Azaleas and its alternative meanings[edit]

나 보기가 역겨워
가실 때에는
말없이 고이 보내 드리오리다.

영변(寧邊)에 약산(藥山)
아름 따다 가실 길에 뿌리오리다.

가시는 걸음 걸음
놓인 그 꽃을
사뿐히 즈려 밟고 가시옵소서.

나 보기가 역겨워
가실 때에는
죽어도 아니 눈물 흘리오리다.


You're sick and tired of me.
When you go
I'll bid you goodbye without saying a word.

I'll gather azaleas on Yak Mountain,
The burning azaleas of Yongbyon,
And strew them in your path.

Tread gently, please,
Step by step, softly,
On the flowers of dedication.

You're sick and tired of me.
When you leave
I'll not weep though I die.

—Translated by Peter H. Lee[4]

In the poem a woman is speaking to a lover who may soon leave her. Cultural difference hinders understanding the context and one translator has provided several alternative versions to suit various moods or stylistic choices by way of example.[5] In particular he cites the difficulty in finding a precise equivalent for the emotion being described, although the theme is a standard one both in the Korean literary and folk traditions.

Another commentator addresses the many possible interpretations of what is in essence a simple situation.[6] It has been asked whether Kim Sowol was not being self-indulgent in writing melancholy ditties in the context of the Japanese occupation of Korea. One answer has been that turning his back on experimenting with foreign literary styles, in order to engage with traditional forms in “the purest Korean", and that at a time when the language was under attack from the Japanese and occasionally banned, was a form of cultural resistance. Moreover, some even see the poem as a coded reference to the Japanese presence and an anticipation of their departure.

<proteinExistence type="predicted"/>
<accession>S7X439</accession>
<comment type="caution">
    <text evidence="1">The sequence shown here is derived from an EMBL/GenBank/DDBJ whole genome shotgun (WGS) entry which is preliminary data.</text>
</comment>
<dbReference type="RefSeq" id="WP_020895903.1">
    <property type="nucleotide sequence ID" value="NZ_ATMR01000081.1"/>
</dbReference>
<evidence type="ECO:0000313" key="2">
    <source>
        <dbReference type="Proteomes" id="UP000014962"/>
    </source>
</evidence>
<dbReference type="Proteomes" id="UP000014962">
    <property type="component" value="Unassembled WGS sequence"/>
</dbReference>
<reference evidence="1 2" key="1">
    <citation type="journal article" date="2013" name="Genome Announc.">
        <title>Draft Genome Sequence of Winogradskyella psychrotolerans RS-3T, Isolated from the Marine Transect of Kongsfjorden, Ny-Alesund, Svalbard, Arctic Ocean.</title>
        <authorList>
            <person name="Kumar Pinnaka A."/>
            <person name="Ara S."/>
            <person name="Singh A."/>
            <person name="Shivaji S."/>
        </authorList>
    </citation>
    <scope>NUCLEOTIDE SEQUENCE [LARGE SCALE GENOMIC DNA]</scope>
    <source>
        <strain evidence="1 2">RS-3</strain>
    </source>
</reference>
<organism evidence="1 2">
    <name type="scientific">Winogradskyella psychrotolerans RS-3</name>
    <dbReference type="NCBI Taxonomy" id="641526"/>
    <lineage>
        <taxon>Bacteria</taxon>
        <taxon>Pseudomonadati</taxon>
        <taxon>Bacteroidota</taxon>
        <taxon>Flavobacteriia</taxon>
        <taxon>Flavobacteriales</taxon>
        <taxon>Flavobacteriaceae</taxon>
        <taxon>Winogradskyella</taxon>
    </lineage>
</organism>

On the other hand, David McCann believes that “social history or literary biography are not discovered in Azaleas; rather, the social history is found in what others have written about the poem.” In his opinion, the poem should be allowed to stand as itself; the proper business of commentary is to analyse what lies behind the comments of others.


  • Kim, J., 1975, Lost Love: 99 Poems by Sowol Kim, Pan-Korea Book Corporation: Seoul.
  • David R McCann, 2007, Azaleas, A book of Poems, by Kim Sowol (Columbia University Publication): New York.


  1. ^ "Kim Sowol" LTI Korea Datasheet available at LTI Korea Library or online at:
  2. ^ "김소월". Naver. Retrieved 12 November 2013.  External link in |website= (help)
  3. ^ Lee, Kyung-ho (1996). "Kim, So-Wol". Who's Who in Korean Literature. Seoul: Hollym. p. 265. ISBN 1-56591-066-4. 
  4. ^ Translation by Peter H. Lee, Poems From Korea, London 1974, p.166-7
  5. ^ Brother Anthony:An, Sonjae (1998). "Translating Korean Poetry". Modern Poetry in Translation. 13. Retrieved 2014-07-09. 
  6. ^ David R. McCann, “The Meanings and Significance of So Wŏl's Azaleas”, The Journal of Korean Studies Vol. 6 (1988-89), pp. 211-228

External links[edit]